Parliamentary Standards Commissioner Sir Philip Mawer has reportedly queried ministers' use of housing allowances.
MPs use allowances to pay for second homes
MPs for constituencies outside central London are entitled to up to £22,110 a year to pay for a second home, which most use to fund a London flat.
But some senior ministers have free official residences and use the allowance for their constituency home.
"Any member... ought to pay for at least one house," the Times quoted Sir Philip as saying.
The commissioner told the newspaper: "There has been some concern in the past that, in the case of ministers, they may have a provided home which they are not paying for, they are claiming a parliamentary allowance on a home in the constituency and they are renting out the flat in London which they occupied before they became a minister."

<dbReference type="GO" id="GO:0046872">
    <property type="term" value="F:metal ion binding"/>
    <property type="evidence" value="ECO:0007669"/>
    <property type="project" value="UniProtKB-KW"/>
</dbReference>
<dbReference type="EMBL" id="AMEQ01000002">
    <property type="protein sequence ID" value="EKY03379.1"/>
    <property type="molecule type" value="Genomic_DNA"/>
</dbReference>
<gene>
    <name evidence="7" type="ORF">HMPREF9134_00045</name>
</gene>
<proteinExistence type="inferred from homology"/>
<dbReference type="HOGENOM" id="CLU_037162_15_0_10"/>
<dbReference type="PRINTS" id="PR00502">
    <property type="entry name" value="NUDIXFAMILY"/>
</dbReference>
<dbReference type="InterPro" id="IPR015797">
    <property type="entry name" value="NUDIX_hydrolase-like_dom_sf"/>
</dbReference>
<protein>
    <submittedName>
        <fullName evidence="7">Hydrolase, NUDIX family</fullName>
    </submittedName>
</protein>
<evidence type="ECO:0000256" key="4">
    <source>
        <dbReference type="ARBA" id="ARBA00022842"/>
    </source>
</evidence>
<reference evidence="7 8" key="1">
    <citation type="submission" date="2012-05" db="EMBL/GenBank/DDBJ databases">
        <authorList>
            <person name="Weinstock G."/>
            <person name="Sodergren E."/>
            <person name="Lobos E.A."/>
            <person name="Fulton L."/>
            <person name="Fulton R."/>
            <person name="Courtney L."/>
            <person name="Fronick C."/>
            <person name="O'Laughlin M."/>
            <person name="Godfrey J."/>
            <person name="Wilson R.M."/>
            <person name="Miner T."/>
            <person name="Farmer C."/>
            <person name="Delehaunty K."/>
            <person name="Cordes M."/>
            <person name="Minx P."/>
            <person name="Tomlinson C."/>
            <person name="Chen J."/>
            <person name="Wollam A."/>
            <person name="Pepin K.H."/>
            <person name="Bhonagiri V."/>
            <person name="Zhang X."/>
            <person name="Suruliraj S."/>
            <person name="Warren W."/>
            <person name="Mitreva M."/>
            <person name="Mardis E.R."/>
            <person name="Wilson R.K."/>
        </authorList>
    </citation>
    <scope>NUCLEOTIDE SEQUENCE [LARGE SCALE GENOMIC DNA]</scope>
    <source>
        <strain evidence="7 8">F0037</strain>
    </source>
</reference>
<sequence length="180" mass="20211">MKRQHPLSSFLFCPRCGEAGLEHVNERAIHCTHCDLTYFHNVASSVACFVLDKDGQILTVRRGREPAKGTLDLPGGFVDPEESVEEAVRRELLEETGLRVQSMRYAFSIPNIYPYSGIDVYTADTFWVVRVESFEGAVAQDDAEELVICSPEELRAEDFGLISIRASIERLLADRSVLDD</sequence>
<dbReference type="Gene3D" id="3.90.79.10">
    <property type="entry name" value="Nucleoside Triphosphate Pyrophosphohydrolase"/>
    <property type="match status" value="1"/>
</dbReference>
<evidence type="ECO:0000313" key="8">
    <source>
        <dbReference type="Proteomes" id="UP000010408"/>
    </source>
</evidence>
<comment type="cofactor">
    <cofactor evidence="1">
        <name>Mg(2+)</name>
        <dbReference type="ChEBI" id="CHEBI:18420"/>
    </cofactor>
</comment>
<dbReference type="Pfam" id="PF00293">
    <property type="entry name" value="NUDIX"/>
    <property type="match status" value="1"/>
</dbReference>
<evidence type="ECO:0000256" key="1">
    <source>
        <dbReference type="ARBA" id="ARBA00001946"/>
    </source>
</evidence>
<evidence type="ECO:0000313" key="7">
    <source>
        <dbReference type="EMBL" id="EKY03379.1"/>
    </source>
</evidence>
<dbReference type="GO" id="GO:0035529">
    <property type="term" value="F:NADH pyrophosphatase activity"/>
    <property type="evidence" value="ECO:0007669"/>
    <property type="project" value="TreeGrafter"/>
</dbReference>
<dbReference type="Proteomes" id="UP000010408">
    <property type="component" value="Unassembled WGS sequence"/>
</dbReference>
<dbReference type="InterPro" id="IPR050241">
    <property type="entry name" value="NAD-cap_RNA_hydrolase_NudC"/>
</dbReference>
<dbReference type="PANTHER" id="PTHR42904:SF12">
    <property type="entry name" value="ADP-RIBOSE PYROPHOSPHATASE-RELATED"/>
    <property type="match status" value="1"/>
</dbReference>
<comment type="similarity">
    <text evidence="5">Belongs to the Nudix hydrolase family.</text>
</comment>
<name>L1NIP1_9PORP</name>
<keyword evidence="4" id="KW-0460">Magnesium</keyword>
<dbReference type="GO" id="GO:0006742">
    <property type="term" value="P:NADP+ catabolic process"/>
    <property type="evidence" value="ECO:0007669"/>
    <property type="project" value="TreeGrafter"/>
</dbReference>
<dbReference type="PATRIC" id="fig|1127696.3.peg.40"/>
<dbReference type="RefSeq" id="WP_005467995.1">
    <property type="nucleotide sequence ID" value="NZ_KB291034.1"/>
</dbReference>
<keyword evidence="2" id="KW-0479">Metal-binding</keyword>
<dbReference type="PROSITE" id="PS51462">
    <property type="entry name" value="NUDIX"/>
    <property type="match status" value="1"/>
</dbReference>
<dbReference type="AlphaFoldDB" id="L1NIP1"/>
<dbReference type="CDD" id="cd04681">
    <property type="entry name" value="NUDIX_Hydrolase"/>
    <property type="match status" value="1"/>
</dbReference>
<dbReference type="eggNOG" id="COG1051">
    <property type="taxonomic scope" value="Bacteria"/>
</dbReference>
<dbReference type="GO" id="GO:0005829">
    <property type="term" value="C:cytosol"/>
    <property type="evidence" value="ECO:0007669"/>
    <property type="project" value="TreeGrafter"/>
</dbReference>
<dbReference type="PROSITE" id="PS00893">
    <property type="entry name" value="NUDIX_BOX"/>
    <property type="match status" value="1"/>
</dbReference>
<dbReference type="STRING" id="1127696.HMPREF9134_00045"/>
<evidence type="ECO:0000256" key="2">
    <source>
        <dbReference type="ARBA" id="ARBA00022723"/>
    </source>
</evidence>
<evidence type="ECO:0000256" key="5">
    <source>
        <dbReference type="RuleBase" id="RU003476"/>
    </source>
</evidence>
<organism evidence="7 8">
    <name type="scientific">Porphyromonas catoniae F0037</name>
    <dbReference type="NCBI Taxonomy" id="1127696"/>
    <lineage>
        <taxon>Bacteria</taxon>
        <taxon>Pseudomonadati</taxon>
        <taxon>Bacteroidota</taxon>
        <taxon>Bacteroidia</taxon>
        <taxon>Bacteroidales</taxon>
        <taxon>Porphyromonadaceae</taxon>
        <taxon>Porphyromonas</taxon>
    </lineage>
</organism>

Sir Philip also suggested that the level above which MPs should have to furnish a receipt for expenses should drop to £50 per item from £250 per item.
He told the Times: "That figure is too high. I do think the figure ought to be significantly reduced."
The commissioner, currently investigating allegations that Tory MPs misused House of Commons dining rooms to raise party funds, said the guidelines on such matters should be made clearer.
Sir Philip has made a series of recommendations to the Senior Salaries Review Body, which is undertaking a study of MPs' pay and allowances.